Clean House


How to hire a housekeeper without being taken to the cleaners.

Gone are the days of housekeepers being the sole province of movie stars and wealthy society matrons. As our lives become ever more hectic, Americans of all stripes—dual-income households, a growing elderly population, harried new mothers, single women with disposable incomes—are seeking respite from bathtub rings in record numbers.

According to the U.S. Department of Commerce, more than 10 percent of all American households have paid a professional service to clean their homes. The Association of Residential Cleaning Services International reports that residential cleaning (accounting for 28 percent of the 1.4 million cleaning jobs in the United States) is the fastest growing segment of the cleaning industry, with more and more consumers viewing it not as a luxury, but as a necessity.

In Sacramento, the number of housekeeping services hanging out a shingle has increased significantly during the past decade. Ken Kanady, co-owner of Klassy Kleaning in Sacramento, attributes the rise not only to the aforementioned sociological trends, but also to the recent housing boom.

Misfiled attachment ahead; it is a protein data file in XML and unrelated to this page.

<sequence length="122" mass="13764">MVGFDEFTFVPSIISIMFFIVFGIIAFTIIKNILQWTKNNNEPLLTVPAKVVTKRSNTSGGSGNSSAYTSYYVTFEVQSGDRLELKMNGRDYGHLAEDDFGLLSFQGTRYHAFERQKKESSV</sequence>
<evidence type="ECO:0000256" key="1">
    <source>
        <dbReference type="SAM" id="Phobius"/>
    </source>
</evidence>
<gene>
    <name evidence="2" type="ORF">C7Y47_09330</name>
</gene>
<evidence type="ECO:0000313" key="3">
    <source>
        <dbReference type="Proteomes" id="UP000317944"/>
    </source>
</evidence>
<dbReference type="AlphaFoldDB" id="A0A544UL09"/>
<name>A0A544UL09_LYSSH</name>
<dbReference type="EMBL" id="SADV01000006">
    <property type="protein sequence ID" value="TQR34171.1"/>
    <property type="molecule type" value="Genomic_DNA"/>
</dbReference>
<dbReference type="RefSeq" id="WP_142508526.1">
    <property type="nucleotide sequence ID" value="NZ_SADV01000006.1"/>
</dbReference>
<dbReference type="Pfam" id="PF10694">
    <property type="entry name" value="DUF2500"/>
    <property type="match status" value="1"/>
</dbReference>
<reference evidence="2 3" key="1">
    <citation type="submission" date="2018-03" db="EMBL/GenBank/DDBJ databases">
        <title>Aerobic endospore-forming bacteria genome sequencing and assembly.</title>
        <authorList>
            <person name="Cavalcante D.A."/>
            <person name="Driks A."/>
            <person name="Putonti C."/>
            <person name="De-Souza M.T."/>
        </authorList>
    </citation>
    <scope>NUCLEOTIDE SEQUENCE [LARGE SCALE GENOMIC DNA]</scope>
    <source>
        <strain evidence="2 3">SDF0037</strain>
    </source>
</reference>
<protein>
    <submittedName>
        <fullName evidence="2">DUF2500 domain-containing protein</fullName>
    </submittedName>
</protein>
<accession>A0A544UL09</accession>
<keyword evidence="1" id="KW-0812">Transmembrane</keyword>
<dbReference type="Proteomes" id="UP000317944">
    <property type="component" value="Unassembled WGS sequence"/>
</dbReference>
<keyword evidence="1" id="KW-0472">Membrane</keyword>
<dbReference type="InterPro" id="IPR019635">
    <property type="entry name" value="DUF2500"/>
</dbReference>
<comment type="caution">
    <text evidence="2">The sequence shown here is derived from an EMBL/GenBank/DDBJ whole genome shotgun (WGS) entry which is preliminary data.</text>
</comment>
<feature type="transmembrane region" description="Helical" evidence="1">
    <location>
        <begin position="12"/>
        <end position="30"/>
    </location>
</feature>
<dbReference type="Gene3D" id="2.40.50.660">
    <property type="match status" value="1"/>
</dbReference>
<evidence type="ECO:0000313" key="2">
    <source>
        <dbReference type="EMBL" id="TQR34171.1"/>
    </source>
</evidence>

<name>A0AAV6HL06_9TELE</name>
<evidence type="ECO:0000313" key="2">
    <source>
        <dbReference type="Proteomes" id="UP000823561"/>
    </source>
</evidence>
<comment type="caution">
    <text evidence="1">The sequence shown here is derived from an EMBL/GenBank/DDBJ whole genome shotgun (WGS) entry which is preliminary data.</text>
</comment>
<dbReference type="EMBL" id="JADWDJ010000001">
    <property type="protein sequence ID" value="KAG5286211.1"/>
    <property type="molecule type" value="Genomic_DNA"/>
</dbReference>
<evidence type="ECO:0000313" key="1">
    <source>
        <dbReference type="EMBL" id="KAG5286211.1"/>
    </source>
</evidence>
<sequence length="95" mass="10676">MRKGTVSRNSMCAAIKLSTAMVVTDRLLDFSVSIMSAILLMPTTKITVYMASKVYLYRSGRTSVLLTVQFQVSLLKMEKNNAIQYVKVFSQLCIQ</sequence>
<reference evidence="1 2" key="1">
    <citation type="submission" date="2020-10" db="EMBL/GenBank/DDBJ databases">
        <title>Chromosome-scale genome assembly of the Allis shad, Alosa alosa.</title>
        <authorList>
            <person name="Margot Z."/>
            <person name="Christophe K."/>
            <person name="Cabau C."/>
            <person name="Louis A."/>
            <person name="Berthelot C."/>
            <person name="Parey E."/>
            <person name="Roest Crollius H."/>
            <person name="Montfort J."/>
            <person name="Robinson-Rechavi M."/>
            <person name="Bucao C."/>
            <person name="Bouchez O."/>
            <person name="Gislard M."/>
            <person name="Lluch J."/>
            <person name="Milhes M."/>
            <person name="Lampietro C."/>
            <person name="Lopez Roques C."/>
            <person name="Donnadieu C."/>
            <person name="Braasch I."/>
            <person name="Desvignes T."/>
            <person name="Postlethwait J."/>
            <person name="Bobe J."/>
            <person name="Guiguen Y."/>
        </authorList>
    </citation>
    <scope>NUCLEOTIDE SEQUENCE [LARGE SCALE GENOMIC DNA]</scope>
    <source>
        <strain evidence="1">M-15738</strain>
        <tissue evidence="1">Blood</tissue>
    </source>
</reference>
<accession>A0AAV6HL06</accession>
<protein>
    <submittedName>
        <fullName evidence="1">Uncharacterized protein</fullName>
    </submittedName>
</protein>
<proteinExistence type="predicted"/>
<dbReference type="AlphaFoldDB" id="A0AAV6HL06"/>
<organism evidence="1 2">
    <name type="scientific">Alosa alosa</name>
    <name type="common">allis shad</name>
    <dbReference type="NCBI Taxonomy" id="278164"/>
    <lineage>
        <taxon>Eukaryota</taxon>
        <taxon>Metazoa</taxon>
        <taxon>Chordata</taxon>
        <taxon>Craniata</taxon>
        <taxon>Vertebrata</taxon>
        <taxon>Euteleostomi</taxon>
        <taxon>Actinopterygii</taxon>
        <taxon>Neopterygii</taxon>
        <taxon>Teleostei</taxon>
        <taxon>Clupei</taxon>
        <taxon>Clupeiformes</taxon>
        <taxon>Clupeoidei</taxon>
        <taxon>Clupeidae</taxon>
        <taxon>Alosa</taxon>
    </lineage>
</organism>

Lisa Wilson, owner of Lisa’s Housekeeping Personnel Agency in Sacramento, has seen more variety recently in the types of people who hire housekeepers.

“We’ve got everyone,” she says. “Little old ladies living on Social Security, clients with five or six cars in the driveway, the occasional celebrity and new moms. Most of our clients—about 70 percent—are families. There are a lot more working moms.”

What Does a Housekeeper Do?

While having a housekeeper may sound like heaven, there are several things a consumer should know before handing over the dust cloth. Because the residential cleaning industry is relatively young, there aren’t as of yet any official industry standards or certification programs. (ARCSI is working on it.) Anyone can advertise housekeeping services—so you never know whom or what you’re going to get. (And when you think about giving this person a key to your home, that can be scary.)

Even so, you can expect reputable cleaning services to hold themselves to reasonably high standards. According to ARCSI, any cleaning service worth its salt should offer a comprehensive list of services. Routine cleaning should include all surfaces in the kitchen, bathrooms, living areas, bedrooms and floors, as well as vacuuming and wet mopping. But unfortunately for homeowners with streaky panes, “I don’t do windows” is more than a cultural catchphrase. It happens to be true of the majority of local housekeepers we interviewed, who cite as the reason the liability of mounting a ladder. In addition, most housekeepers won’t do dishes or laundry (although some will wash linens) or clean up after pets.